Biomedicalization and alcohol studies: Implications for policy

  • Midanik L
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(T)he reduction of alcohol problems to genetic and biological processes
is not new; however, biomedicalization is progressively dominating how
alcohol issues are viewed in the U.S. This paper illustrates the process
of biomedicalization in the alcohol field by examining: 1) the
organizational move of the National Institute on Alcohol Abuse and
Alcoholism (NIAAA) to the National Institutes of Health in 1992; 2) the
emphasis on biomedical goals in NIAAXs five-year Strategic Plan; 3)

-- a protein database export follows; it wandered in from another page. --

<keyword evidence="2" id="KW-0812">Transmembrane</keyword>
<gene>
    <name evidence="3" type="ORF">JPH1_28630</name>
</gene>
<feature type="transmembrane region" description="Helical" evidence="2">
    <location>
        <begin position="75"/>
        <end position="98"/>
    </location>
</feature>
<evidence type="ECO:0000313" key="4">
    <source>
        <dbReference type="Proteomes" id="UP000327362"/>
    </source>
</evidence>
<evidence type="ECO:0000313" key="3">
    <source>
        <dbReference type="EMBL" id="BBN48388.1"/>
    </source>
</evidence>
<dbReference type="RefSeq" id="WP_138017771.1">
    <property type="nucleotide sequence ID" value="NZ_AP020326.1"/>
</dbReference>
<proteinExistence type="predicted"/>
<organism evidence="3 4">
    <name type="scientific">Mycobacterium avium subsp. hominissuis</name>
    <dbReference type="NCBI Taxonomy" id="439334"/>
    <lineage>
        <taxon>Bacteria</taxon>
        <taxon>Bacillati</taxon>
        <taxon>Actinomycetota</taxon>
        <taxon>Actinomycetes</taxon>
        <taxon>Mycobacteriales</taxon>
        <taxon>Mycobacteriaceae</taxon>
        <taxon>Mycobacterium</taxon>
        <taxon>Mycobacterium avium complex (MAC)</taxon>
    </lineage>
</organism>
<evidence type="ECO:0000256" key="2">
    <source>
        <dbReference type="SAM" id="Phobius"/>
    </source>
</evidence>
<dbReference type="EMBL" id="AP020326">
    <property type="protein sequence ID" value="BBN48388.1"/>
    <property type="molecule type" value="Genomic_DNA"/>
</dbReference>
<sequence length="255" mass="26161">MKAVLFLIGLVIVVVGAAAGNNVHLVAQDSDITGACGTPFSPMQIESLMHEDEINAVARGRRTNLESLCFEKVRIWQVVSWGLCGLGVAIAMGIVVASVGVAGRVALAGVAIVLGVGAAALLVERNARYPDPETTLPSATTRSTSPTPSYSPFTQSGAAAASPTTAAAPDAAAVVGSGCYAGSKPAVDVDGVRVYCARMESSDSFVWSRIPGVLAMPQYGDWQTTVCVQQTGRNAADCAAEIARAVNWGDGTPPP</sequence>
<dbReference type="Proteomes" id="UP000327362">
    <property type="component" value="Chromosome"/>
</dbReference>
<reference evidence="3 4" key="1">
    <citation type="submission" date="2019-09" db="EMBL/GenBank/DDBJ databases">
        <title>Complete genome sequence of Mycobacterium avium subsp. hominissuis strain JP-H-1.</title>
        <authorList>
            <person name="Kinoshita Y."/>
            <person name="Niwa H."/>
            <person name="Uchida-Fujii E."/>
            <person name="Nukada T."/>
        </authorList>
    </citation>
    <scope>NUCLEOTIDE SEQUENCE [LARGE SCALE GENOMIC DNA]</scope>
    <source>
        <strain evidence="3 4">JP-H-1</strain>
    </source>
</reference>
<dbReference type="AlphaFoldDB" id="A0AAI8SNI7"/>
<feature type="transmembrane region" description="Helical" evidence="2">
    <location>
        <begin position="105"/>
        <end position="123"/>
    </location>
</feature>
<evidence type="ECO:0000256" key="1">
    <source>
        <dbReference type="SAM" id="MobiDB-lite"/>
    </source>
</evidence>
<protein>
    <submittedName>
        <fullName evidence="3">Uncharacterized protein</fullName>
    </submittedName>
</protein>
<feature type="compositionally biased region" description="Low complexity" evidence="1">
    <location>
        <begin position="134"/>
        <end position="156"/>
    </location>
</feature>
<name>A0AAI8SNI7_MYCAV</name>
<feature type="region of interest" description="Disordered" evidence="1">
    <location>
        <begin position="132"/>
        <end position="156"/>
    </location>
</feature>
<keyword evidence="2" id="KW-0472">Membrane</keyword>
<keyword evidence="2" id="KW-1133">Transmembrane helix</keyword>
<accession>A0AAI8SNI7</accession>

increased NIAAA funding of biomedical research from 1990-2000; and, 4)
trends in the growing proportion of biomedical information provided in
NIAAA's Reports to Congress. The implications of this dominance of the
biomedical approach on policy are profound. As biomedicalization
prevails as a dominant lens by which alcohol problems are framed,
policymakers will tend to move towards individualistic solutions to
social problems. Broader community and societal based efforts to
understand and control alcohol problems may be increasingly replaced by
a focus on individuals thereby omitting important environmental factors.

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  • Lorraine T. Midanik

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